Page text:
RBM wins Roche schizophrenia bioassay contract

By Gareth Macdonald

- Last updated on GMT

Related tags: Breast cancer, Roche

Swiss drug major Roche has called in biomarker testing lab Rules-Based Medicine (RBM) to help give its candidate schizophrenia drugs a commercial edge.

Under the deal, RBM will use its DiscoveryMap platform and biomarkers owned by its Psynova Neurotech subsidiary to identify proteins that can be used to predict the efficacy and safety of drugs in Roche’s schizophrenia pipeline.

As part of this work Psynova will use its proprietary schizophrenia biomarker panels to develop diagnostic assays which will be commercialised for future trials by the firm itself, RBM or Roche.

Sabine Bahn, Psynova CSO, said the deal “is part of an ongoing strategy to leverage the value of our biomarker portfolio in both the development of novel diagnostic aids for physicians and the accelerated development and delivery of novel therapeutics.​"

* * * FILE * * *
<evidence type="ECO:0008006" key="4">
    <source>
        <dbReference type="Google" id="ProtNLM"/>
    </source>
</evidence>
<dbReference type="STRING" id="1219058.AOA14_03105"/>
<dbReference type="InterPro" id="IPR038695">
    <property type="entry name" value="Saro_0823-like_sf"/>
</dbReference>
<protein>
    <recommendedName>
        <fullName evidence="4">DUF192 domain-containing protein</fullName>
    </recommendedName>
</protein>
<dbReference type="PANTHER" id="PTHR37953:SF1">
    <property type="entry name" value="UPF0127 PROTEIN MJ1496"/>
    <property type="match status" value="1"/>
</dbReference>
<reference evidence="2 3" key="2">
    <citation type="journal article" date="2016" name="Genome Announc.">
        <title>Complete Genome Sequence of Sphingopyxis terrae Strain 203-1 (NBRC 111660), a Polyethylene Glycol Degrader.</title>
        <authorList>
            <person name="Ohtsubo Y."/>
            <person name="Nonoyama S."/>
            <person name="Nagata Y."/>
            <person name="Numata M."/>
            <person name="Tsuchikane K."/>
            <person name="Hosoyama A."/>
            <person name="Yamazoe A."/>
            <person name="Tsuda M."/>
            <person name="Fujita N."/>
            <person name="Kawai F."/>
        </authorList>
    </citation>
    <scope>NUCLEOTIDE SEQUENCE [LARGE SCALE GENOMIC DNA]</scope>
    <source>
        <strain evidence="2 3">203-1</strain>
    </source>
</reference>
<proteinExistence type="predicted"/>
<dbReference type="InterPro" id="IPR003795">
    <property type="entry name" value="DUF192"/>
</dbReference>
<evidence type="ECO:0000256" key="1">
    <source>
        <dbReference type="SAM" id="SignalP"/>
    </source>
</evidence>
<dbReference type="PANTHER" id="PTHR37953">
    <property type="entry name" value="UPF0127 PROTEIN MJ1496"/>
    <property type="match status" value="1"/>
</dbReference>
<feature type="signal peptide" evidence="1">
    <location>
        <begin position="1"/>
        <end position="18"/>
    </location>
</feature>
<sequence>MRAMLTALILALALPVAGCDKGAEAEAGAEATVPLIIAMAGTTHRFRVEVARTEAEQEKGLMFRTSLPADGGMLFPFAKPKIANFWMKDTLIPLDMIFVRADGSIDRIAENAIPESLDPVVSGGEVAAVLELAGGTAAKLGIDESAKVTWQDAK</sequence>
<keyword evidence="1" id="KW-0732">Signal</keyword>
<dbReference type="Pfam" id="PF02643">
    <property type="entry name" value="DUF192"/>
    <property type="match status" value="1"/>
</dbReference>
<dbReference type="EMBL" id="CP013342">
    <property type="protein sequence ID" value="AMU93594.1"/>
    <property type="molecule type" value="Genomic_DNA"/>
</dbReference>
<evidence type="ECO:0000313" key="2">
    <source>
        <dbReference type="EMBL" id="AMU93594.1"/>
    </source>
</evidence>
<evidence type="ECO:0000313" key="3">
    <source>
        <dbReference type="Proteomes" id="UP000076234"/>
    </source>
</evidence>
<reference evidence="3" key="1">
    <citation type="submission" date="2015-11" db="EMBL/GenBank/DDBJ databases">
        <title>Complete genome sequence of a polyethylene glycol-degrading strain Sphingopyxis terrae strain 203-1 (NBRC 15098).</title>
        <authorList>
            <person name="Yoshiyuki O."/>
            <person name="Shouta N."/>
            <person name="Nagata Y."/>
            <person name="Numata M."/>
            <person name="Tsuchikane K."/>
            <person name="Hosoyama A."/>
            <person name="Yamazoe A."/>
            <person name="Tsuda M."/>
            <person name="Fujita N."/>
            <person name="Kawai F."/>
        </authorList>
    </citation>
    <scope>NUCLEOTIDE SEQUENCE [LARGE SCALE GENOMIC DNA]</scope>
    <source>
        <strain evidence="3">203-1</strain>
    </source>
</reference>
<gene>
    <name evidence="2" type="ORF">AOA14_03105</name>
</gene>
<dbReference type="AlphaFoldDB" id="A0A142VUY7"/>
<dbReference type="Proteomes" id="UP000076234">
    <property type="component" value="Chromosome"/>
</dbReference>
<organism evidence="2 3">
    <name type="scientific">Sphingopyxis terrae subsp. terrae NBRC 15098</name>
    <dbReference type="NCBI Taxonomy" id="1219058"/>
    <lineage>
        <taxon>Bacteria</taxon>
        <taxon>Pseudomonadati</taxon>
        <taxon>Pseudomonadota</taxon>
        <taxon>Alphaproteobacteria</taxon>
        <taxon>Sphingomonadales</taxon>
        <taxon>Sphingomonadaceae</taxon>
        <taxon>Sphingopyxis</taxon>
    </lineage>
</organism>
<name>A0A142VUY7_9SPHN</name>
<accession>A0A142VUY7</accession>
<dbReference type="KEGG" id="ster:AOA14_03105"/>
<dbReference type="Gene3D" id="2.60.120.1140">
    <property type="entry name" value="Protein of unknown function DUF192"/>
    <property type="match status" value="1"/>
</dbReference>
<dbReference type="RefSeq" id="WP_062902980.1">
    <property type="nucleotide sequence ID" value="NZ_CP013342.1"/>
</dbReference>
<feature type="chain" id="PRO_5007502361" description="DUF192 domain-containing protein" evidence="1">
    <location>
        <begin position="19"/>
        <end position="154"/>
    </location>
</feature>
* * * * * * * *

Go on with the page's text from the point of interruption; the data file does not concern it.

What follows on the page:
Demand for contract biomarker analysis has grown markedly in recent years as, increasingly, the technique has been recognised as a way of identifying the most promising drug candidates, earlier in the development process.

In response to this trend, a growing number of contract research organisations (CRO) have begun either boosting internal capacity or extending their biomarker offerings by forming partnerships with specialist laboratories.

For example, in the last few months both Aushon BioSystems​ and Pacific Biometrics​ have both taken steps to bolster their respective offerings with additional laboratory capacity and investment funding.

Prior to that Clinical Reference Laboratory (CRL) set up an analysis laboratory in collaboration with UK CRO​ Quotient Bioresearch, while Millipore​ expanded its European biomarker operations through the acquisition of BioAnaLab.

Immunoassays

The use of diagnostic immunoassays is also increasing with the emergence of a more personalised approch to medicines

Roche’s cancer drug Herceptin (trastuzumab) is an appropriate example of the application of immunoassays. The drug is effective in breast cancers in which a specific receptor protein, HER2 is over expressed

However, because such over expression only happens in 20 to 30 per cent of all breast cancers assays are used to identify those patients in whom Herceptin will be effective.

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